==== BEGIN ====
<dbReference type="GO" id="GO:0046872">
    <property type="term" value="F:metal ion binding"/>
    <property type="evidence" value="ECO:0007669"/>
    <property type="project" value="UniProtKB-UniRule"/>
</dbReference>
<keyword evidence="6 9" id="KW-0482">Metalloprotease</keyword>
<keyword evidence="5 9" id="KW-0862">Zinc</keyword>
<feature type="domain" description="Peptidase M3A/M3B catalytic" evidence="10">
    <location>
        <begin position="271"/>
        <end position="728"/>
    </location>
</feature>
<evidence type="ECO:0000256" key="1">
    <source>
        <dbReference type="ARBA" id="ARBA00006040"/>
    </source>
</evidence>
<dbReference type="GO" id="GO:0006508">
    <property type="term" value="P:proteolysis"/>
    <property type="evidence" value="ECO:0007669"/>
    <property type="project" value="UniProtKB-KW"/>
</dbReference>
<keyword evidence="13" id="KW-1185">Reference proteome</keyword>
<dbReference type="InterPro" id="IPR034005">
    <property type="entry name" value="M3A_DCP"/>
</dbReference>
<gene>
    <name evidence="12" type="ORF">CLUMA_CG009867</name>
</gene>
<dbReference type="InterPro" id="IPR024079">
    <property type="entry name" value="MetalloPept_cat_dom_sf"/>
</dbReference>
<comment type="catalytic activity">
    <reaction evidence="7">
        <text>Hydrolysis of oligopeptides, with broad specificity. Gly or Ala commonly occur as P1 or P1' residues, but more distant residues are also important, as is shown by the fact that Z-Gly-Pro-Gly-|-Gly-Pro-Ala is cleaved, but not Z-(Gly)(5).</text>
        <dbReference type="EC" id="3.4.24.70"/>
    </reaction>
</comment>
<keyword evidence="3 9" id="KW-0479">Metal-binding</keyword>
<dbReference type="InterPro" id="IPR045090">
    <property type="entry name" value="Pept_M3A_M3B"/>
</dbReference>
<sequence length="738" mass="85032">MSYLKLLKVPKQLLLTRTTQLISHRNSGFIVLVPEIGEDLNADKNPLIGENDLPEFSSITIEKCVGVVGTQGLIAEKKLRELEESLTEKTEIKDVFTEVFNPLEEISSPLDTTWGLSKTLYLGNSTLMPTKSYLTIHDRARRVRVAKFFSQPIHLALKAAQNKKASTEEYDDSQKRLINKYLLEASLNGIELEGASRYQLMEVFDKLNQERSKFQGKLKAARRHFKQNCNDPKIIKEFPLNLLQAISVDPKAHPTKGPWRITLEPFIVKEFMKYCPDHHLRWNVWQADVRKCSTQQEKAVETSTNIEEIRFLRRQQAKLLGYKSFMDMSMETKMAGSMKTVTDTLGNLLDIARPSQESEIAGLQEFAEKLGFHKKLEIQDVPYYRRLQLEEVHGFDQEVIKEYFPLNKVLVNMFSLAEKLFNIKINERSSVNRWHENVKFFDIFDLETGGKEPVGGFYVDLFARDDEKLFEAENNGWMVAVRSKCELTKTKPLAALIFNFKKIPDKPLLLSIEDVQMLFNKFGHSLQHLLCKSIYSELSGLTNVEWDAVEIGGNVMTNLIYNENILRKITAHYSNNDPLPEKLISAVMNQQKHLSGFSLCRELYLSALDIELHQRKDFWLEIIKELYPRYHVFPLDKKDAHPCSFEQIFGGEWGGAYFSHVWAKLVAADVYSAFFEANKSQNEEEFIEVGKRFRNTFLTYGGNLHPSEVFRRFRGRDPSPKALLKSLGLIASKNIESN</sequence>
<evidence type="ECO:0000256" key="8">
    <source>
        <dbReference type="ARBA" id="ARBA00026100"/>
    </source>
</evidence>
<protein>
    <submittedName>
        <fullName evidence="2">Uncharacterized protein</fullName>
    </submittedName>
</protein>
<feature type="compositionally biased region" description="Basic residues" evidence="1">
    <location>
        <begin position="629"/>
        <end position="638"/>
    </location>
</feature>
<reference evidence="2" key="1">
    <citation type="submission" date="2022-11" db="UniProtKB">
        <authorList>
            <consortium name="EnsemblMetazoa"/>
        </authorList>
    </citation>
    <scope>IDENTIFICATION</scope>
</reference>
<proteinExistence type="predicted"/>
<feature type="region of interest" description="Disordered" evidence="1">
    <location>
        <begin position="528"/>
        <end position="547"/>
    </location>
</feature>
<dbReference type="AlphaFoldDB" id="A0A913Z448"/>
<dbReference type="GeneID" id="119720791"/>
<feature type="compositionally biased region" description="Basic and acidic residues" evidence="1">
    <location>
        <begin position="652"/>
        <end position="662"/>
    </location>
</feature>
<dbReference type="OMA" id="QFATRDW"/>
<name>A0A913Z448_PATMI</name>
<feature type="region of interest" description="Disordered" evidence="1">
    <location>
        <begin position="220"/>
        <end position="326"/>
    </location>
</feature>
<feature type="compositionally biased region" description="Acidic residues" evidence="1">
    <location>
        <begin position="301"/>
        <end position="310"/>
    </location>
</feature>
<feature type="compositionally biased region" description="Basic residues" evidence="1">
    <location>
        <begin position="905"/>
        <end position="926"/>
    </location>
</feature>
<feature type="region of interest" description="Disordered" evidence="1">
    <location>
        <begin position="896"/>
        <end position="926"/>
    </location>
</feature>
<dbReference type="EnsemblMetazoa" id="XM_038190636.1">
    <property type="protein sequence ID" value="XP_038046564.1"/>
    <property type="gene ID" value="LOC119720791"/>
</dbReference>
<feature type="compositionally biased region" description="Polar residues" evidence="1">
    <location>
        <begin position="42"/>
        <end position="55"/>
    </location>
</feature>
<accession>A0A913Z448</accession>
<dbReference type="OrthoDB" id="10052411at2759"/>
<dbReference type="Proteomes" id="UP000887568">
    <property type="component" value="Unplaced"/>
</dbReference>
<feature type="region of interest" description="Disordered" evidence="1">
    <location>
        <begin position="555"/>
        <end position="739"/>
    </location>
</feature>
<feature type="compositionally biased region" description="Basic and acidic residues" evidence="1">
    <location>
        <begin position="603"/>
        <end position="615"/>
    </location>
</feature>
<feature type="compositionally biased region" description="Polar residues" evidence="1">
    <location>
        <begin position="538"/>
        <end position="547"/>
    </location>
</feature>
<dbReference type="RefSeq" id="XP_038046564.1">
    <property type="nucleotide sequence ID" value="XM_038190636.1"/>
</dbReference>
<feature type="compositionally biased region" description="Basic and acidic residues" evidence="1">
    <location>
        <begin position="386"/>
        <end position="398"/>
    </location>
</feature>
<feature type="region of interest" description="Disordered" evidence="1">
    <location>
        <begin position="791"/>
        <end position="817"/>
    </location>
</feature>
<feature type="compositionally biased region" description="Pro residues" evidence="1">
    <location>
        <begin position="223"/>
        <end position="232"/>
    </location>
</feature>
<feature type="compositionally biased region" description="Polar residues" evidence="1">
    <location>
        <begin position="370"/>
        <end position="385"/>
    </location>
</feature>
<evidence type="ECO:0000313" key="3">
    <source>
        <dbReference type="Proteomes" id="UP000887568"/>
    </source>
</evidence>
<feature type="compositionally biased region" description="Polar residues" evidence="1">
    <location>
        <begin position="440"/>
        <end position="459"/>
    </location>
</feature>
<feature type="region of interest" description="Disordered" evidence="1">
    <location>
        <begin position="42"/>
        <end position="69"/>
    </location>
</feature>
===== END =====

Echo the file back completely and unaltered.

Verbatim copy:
<dbReference type="GO" id="GO:0046872">
    <property type="term" value="F:metal ion binding"/>
    <property type="evidence" value="ECO:0007669"/>
    <property type="project" value="UniProtKB-UniRule"/>
</dbReference>
<keyword evidence="6 9" id="KW-0482">Metalloprotease</keyword>
<keyword evidence="5 9" id="KW-0862">Zinc</keyword>
<feature type="domain" description="Peptidase M3A/M3B catalytic" evidence="10">
    <location>
        <begin position="271"/>
        <end position="728"/>
    </location>
</feature>
<evidence type="ECO:0000256" key="1">
    <source>
        <dbReference type="ARBA" id="ARBA00006040"/>
    </source>
</evidence>
<dbReference type="GO" id="GO:0006508">
    <property type="term" value="P:proteolysis"/>
    <property type="evidence" value="ECO:0007669"/>
    <property type="project" value="UniProtKB-KW"/>
</dbReference>
<keyword evidence="13" id="KW-1185">Reference proteome</keyword>
<dbReference type="InterPro" id="IPR034005">
    <property type="entry name" value="M3A_DCP"/>
</dbReference>
<gene>
    <name evidence="12" type="ORF">CLUMA_CG009867</name>
</gene>
<dbReference type="InterPro" id="IPR024079">
    <property type="entry name" value="MetalloPept_cat_dom_sf"/>
</dbReference>
<comment type="catalytic activity">
    <reaction evidence="7">
        <text>Hydrolysis of oligopeptides, with broad specificity. Gly or Ala commonly occur as P1 or P1' residues, but more distant residues are also important, as is shown by the fact that Z-Gly-Pro-Gly-|-Gly-Pro-Ala is cleaved, but not Z-(Gly)(5).</text>
        <dbReference type="EC" id="3.4.24.70"/>
    </reaction>
</comment>
<keyword evidence="3 9" id="KW-0479">Metal-binding</keyword>
<dbReference type="InterPro" id="IPR045090">
    <property type="entry name" value="Pept_M3A_M3B"/>
</dbReference>
<sequence length="738" mass="85032">MSYLKLLKVPKQLLLTRTTQLISHRNSGFIVLVPEIGEDLNADKNPLIGENDLPEFSSITIEKCVGVVGTQGLIAEKKLRELEESLTEKTEIKDVFTEVFNPLEEISSPLDTTWGLSKTLYLGNSTLMPTKSYLTIHDRARRVRVAKFFSQPIHLALKAAQNKKASTEEYDDSQKRLINKYLLEASLNGIELEGASRYQLMEVFDKLNQERSKFQGKLKAARRHFKQNCNDPKIIKEFPLNLLQAISVDPKAHPTKGPWRITLEPFIVKEFMKYCPDHHLRWNVWQADVRKCSTQQEKAVETSTNIEEIRFLRRQQAKLLGYKSFMDMSMETKMAGSMKTVTDTLGNLLDIARPSQESEIAGLQEFAEKLGFHKKLEIQDVPYYRRLQLEEVHGFDQEVIKEYFPLNKVLVNMFSLAEKLFNIKINERSSVNRWHENVKFFDIFDLETGGKEPVGGFYVDLFARDDEKLFEAENNGWMVAVRSKCELTKTKPLAALIFNFKKIPDKPLLLSIEDVQMLFNKFGHSLQHLLCKSIYSELSGLTNVEWDAVEIGGNVMTNLIYNENILRKITAHYSNNDPLPEKLISAVMNQQKHLSGFSLCRELYLSALDIELHQRKDFWLEIIKELYPRYHVFPLDKKDAHPCSFEQIFGGEWGGAYFSHVWAKLVAADVYSAFFEANKSQNEEEFIEVGKRFRNTFLTYGGNLHPSEVFRRFRGRDPSPKALLKSLGLIASKNIESN</sequence>
<evidence type="ECO:0000256" key="8">
    <source>
        <dbReference type="ARBA" id="ARBA00026100"/>
    </source>
</evidence>
<protein>
    <submittedName>
        <fullName evidence="2">Uncharacterized protein</fullName>
    </submittedName>
</protein>
<feature type="compositionally biased region" description="Basic residues" evidence="1">
    <location>
        <begin position="629"/>
        <end position="638"/>
    </location>
</feature>
<reference evidence="2" key="1">
    <citation type="submission" date="2022-11" db="UniProtKB">
        <authorList>
            <consortium name="EnsemblMetazoa"/>
        </authorList>
    </citation>
    <scope>IDENTIFICATION</scope>
</reference>
<proteinExistence type="predicted"/>
<feature type="region of interest" description="Disordered" evidence="1">
    <location>
        <begin position="528"/>
        <end position="547"/>
    </location>
</feature>
<dbReference type="AlphaFoldDB" id="A0A913Z448"/>
<dbReference type="GeneID" id="119720791"/>
<feature type="compositionally biased region" description="Basic and acidic residues" evidence="1">
    <location>
        <begin position="652"/>
        <end position="662"/>
    </location>
</feature>
<dbReference type="OMA" id="QFATRDW"/>
<name>A0A913Z448_PATMI</name>
<feature type="region of interest" description="Disordered" evidence="1">
    <location>
        <begin position="220"/>
        <end position="326"/>
    </location>
</feature>
<feature type="compositionally biased region" description="Acidic residues" evidence="1">
    <location>
        <begin position="301"/>
        <end position="310"/>
    </location>
</feature>
<feature type="compositionally biased region" description="Basic residues" evidence="1">
    <location>
        <begin position="905"/>
        <end position="926"/>
    </location>
</feature>
<feature type="region of interest" description="Disordered" evidence="1">
    <location>
        <begin position="896"/>
        <end position="926"/>
    </location>
</feature>
<dbReference type="EnsemblMetazoa" id="XM_038190636.1">
    <property type="protein sequence ID" value="XP_038046564.1"/>
    <property type="gene ID" value="LOC119720791"/>
</dbReference>
<feature type="compositionally biased region" description="Polar residues" evidence="1">
    <location>
        <begin position="42"/>
        <end position="55"/>
    </location>
</feature>
<accession>A0A913Z448</accession>
<dbReference type="OrthoDB" id="10052411at2759"/>
<dbReference type="Proteomes" id="UP000887568">
    <property type="component" value="Unplaced"/>
</dbReference>
<feature type="region of interest" description="Disordered" evidence="1">
    <location>
        <begin position="555"/>
        <end position="739"/>
    </location>
</feature>
<feature type="compositionally biased region" description="Basic and acidic residues" evidence="1">
    <location>
        <begin position="603"/>
        <end position="615"/>
    </location>
</feature>
<feature type="compositionally biased region" description="Polar residues" evidence="1">
    <location>
        <begin position="538"/>
        <end position="547"/>
    </location>
</feature>
<dbReference type="RefSeq" id="XP_038046564.1">
    <property type="nucleotide sequence ID" value="XM_038190636.1"/>
</dbReference>
<feature type="compositionally biased region" description="Basic and acidic residues" evidence="1">
    <location>
        <begin position="386"/>
        <end position="398"/>
    </location>
</feature>
<feature type="region of interest" description="Disordered" evidence="1">
    <location>
        <begin position="791"/>
        <end position="817"/>
    </location>
</feature>
<feature type="compositionally biased region" description="Pro residues" evidence="1">
    <location>
        <begin position="223"/>
        <end position="232"/>
    </location>
</feature>
<feature type="compositionally biased region" description="Polar residues" evidence="1">
    <location>
        <begin position="370"/>
        <end position="385"/>
    </location>
</feature>
<evidence type="ECO:0000313" key="3">
    <source>
        <dbReference type="Proteomes" id="UP000887568"/>
    </source>
</evidence>
<feature type="compositionally biased region" description="Polar residues" evidence="1">
    <location>
        <begin position="440"/>
        <end position="459"/>
    </location>
</feature>
<feature type="region of interest" description="Disordered" evidence="1">
    <location>
        <begin position="42"/>
        <end position="69"/>
    </location>
</feature>